Michael Massie is a bright northern light that represents a unique voice for the future in Inuit art. He is truly a great Canadian artist. Come and share in the celebration by joining us for a cup of tea and hearing some stories from Michael on the 15th October, 2005.
April 23 - May 14, 2016
The Spirit Wrestler team: Colin Choi, Derek Norton, Nigel Reading and Gary Wyatt, have been together now for over 30 years representing master-level Inuit, Northwest Coast, and Māori art - and for the last 20 years as the Spirit Wrestler Gallery. We are celebrating this amazing 20-year journey with a “birthday” exhibition, “Reflections 20Years”. The exhibition will feature many of the great artists from the three extraordinary cultures that we represent that have shared and supported us on this journey… and it is also a “thank you” for all of you who have made this journey so much fun! The Spirit Wrestler Gallery was founded in 1996 and quickly became one of the foremost galleries of first-nation art in North America. The name Spirit Wrestler originates from the title of the book by James Houston that tells the story of a young shaman learning his powers in the Canadian north. At the time, the gallery was looking for a name that allowed for the consideration of both traditional and shamanist-based arts here in Canada, as well as embracing the work by other artists from around the world. Early exhibitions included artists from Alaska, the Canadian Plains, and the Māori from New Zealand, being shown in the same room as Northwest Coast and Inuit art. The cross-cultural interactions have offered a unique fusion in the gallery and generated many group and solo exhibitions that we have hosted over the years. We were witnessing the trend of a growing interaction internationally between artists who were travelling far afield to research the art and modern cultural practices of other nations - and along the way, forging friendships that have endured across great distances. The last two decades have also been an exciting transition time for the arts being created by all three cultures. There was a pronounced movement towards the incorporation of new materials, such as glass, bronze, and polymers - which has opened new avenues for the art itself, both in terms of subject and scale. To be a part of seeing the artists exhibiting their work side-by-side has been very exciting and has made the Spirit Wrestler Gallery a unique and challenging experience for any visitor. We have had the privilege of representing many of the greatest Northwest Coast, Inuit, and Māori artists of our time - and have have had the privilege of showing a great number of the most important pieces produced over the last three decades. It has been an honour to share this long journey with so many great artists and clients. Thank you all so much for your belief and support.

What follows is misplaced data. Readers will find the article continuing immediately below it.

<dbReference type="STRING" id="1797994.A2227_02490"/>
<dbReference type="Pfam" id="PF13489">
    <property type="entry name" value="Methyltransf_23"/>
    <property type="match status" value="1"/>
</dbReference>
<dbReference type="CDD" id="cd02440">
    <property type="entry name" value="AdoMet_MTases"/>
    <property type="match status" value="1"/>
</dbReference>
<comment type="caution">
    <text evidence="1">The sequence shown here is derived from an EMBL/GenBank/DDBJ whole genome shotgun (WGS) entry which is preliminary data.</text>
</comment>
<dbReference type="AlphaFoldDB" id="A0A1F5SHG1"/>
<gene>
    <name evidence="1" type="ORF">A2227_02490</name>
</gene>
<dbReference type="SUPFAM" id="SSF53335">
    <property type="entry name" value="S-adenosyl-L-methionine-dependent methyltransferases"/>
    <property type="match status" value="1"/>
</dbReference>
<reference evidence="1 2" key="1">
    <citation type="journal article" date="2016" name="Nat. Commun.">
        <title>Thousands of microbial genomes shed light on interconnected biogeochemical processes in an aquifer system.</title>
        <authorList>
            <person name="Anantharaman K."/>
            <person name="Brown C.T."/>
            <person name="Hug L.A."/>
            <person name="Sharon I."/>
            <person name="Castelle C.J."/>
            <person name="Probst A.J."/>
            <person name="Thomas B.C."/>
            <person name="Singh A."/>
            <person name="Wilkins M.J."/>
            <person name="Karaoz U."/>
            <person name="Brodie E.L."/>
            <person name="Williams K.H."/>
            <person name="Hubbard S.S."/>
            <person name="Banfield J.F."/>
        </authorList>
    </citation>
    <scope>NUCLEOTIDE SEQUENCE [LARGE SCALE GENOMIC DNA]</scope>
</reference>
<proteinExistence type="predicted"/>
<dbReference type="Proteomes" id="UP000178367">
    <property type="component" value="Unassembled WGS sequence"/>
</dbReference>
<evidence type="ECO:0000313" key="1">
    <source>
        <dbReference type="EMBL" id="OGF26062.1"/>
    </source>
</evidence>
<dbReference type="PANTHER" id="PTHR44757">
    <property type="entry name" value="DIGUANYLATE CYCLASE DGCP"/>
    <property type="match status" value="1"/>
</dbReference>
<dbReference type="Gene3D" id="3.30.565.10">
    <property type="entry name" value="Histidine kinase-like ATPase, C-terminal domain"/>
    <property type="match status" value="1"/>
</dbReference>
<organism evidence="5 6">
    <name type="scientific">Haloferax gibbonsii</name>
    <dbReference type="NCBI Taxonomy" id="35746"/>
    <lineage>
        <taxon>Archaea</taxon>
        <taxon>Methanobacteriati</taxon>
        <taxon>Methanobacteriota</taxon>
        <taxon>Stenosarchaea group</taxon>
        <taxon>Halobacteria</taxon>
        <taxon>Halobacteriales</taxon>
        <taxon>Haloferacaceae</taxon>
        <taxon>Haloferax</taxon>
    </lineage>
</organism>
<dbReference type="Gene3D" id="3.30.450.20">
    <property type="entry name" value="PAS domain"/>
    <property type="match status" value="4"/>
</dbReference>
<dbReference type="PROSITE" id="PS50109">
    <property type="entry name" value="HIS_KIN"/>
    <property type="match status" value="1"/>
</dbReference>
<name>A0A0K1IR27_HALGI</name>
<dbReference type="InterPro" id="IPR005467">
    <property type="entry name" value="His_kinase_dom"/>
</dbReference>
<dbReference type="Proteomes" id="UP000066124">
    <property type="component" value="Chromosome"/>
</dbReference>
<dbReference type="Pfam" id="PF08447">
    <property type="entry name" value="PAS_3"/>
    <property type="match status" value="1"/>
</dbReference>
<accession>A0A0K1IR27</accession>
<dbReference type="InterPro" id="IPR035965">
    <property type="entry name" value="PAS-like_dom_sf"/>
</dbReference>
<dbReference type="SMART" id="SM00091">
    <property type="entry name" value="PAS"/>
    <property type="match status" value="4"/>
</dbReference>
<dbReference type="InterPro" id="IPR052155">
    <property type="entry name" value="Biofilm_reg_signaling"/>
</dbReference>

Spirit Wrestler Gallery
47 Water Street
Canada V6B 1A1
Toll Free: 1-888-669-8813
3 blocks from Waterfront Station
Between Abbott St. and Carrall St.
Monday to Saturday, open 10-6
Sunday and Holidays, open 12-5